On Tuesday August 16th (2011) I had the absolute pleasure of accompanying Fundacion Oir Es Vivir to a screening in a government-run orphanage.
Upon entering the orphanage (Divino Nino) I immediately noticed the brightly colored walls, playful stickers of Winnie the Pooh characters as basic decoration, and the structure of the building as fairly intact. I also noticed a significant presence of workmen around the building and seconds later my fears were confirmed: the orphanage was undergoing serious renovations, meaning that hearing testings could be somewhat problematic.
We were led into a small dimly-lit room whereby Cynthia and her team were able to set up their equipment, requiring little more than a wall-socket for the audiometer and a pair of latex gloves for hygiene.
Within minutes the first toddler was brought down, somewhat confused and wide-eyed, for a hearing test. The process was tricky: the orphan boy Moises didn't like the feeling of a small rubbery tip in his ear, and decided to continously shake his head or scratch his ear to get rid of it. Testing the first orphan took roughly 15 minutes, throughout which Cynthia's team entertained and distracted Moises in order to get a reading.
The screening tests the inner part of the ear (cochlea) by emitting a high-pitch frequency, vibrating the cochlea and returning the vibration to the fine-tuned microphone of the audiometer. The reading can result in three outcomes: Passed - meaning that the cochlea is responding and hearing appears to be fine, Unable to process / Noisy - meaning that there was too much noise within the room to obtain a reading, or that the child is sick, in which case a reading is difficult, or Referred - meaning that the child should be referred to further testing as there is a strong likelihood of partial or total deafnesss.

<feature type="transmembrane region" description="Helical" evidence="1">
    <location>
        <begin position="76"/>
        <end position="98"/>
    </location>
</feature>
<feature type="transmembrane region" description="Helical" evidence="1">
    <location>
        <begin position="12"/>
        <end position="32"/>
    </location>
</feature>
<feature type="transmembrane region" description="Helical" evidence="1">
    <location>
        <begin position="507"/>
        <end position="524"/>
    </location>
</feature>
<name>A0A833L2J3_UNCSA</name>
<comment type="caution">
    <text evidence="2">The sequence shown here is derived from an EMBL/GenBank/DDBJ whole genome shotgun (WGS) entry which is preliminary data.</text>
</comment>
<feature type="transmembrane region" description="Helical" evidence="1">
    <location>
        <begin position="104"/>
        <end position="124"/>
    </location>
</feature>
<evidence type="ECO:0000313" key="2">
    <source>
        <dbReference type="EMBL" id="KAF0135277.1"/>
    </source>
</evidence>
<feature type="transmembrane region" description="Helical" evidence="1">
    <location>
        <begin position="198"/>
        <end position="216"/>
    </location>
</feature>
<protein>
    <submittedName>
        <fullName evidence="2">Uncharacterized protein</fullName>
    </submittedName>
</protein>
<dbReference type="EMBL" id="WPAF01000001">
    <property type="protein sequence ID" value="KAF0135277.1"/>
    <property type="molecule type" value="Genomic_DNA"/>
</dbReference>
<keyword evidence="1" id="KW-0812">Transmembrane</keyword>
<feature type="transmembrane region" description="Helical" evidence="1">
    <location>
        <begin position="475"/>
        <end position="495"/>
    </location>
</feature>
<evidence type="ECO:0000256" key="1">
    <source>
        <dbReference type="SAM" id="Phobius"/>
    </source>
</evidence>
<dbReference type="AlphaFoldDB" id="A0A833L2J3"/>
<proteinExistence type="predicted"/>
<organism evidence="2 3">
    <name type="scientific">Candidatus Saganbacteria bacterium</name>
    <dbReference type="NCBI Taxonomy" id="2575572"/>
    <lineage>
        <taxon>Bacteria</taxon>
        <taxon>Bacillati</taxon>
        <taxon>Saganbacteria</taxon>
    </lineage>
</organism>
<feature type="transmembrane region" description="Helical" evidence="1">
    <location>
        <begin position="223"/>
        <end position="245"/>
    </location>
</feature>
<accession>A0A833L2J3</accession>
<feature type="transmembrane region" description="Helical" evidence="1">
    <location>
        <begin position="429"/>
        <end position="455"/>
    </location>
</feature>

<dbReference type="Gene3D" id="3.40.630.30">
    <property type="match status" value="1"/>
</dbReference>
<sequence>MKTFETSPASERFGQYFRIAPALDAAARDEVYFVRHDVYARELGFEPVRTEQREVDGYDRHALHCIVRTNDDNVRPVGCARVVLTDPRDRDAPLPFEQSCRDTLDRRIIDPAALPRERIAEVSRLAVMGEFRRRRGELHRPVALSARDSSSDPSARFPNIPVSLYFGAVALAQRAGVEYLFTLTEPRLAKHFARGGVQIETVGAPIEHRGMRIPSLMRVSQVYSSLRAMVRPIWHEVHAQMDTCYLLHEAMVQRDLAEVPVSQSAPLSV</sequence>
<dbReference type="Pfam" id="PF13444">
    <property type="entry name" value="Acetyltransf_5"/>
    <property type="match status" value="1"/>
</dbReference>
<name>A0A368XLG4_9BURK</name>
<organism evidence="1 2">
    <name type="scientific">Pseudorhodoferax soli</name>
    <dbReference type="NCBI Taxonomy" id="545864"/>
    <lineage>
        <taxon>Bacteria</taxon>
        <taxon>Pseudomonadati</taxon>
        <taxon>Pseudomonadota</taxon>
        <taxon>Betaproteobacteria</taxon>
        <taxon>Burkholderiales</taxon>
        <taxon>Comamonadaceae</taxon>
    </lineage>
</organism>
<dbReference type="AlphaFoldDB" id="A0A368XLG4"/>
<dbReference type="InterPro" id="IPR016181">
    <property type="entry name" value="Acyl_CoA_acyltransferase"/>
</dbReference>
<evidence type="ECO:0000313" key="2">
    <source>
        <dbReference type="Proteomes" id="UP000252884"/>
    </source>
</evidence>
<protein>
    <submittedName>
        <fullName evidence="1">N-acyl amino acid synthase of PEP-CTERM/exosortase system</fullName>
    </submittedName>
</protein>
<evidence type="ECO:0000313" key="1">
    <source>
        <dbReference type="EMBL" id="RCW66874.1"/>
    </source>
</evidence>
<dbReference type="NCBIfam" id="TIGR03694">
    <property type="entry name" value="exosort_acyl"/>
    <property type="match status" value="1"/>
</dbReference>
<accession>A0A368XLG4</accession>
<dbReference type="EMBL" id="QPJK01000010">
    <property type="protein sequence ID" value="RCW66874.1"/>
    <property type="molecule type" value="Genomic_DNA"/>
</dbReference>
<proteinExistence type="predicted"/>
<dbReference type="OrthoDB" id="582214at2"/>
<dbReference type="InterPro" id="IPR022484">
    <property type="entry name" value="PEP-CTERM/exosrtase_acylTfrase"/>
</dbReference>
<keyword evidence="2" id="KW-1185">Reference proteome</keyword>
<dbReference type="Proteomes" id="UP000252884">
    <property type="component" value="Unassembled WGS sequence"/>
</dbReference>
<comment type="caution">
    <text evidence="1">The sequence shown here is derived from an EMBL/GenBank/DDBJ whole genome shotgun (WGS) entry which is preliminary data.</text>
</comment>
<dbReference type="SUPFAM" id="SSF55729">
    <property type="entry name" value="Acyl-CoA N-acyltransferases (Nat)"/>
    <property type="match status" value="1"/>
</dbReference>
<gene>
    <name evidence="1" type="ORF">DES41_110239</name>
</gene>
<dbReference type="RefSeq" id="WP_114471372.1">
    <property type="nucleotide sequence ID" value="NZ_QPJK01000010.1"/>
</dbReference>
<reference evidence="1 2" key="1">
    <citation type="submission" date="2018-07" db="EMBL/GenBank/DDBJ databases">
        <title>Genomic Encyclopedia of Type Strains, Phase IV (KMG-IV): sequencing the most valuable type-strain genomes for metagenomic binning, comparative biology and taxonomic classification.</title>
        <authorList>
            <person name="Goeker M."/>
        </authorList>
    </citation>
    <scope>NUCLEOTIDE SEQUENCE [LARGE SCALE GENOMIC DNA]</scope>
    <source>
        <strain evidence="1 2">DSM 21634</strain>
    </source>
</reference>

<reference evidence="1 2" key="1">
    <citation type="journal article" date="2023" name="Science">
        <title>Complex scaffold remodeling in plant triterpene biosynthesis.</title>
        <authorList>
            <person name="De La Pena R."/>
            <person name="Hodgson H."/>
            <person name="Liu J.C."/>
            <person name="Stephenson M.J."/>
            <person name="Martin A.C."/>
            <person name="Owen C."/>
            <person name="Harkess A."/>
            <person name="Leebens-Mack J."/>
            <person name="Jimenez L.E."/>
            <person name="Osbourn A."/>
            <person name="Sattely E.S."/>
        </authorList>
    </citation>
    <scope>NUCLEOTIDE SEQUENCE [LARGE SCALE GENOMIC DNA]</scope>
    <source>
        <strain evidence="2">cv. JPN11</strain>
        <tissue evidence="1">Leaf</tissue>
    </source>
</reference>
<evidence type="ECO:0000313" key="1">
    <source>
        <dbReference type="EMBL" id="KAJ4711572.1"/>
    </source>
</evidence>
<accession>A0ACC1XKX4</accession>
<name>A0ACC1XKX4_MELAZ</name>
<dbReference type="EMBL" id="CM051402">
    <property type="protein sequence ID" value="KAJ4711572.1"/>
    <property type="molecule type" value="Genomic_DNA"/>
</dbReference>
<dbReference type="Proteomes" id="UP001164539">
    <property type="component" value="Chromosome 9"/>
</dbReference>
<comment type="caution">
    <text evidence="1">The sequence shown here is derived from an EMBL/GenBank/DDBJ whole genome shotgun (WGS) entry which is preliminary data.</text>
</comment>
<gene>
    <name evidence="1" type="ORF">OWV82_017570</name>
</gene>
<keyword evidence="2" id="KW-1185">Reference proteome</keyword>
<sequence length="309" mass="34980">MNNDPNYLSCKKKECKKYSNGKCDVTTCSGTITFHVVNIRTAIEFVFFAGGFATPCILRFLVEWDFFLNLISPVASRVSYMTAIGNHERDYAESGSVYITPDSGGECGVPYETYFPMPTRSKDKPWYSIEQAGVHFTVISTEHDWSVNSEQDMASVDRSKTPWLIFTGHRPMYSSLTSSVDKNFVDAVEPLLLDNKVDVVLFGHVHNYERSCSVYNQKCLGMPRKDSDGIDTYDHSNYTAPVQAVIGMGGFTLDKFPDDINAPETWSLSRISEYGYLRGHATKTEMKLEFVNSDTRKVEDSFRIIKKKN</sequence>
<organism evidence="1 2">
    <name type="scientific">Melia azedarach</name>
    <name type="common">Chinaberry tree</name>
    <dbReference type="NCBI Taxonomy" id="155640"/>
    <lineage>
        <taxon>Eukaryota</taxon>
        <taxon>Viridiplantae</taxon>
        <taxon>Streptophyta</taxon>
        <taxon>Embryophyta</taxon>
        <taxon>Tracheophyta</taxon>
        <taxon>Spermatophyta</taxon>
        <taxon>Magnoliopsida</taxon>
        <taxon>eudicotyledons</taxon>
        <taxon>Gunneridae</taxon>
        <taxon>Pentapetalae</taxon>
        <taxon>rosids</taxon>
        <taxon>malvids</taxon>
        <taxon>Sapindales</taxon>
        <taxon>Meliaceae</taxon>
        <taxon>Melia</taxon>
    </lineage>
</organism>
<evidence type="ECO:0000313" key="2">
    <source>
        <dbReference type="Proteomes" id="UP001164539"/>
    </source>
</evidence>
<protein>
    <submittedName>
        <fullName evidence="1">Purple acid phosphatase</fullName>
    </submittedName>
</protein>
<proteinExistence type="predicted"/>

The professionalism of the entire team throughout the process of screening these orphans was incredible. Not only were they able to soothe some of the more terrified infants when needed, but they were also capable of performing their tasks efficiently and skillfully in order to get an accurate reading and collect the data.
My initial concerns about the noisy construction were totally irrational as we were able to politely ask the workers to stop during the screenings. Half way through the screening, however, another noisy intruder decided to interrupt us: tropical rain. This didn't phase Cynthia or her team and we were able to continue as planned!
These screenings occur on a regular basis (up to 4x a month), and are an integral part of what Fundacion Oir Es Vivir do. Furthermore, they also perform "screen-a-thons" extending their reach to over 130 individuals across as little as a mere 3 days! The dedication of Fundacion Oir Es Vivir to the cause of raising awareness about deafness was absolutely demonstrated through the hard work and energy from the team members.
Fundacion Oir Es Vivir is an organization which undoubtedly changes lives at a grassroots level, and with more funding across more donor-bases the organizational impact will increase exponentially, expanding programs and truly allowing others to understand the "invisible" disability.
Project Reports on GlobalGiving are posted directly to globalgiving.org by Project Leaders as they are completed, generally every 3-4 months. To protect the integrity of these documents, GlobalGiving does not alter them; therefore you may find some language or formatting issues.
If you donate to this project or have donated to this project, you will get an e-mail when this project posts a report. You can also subscribe for reports via e-mail without donating or by subscribing to this project's RSS feed.
Panama, Republic of Panama,
Panama City, Panama,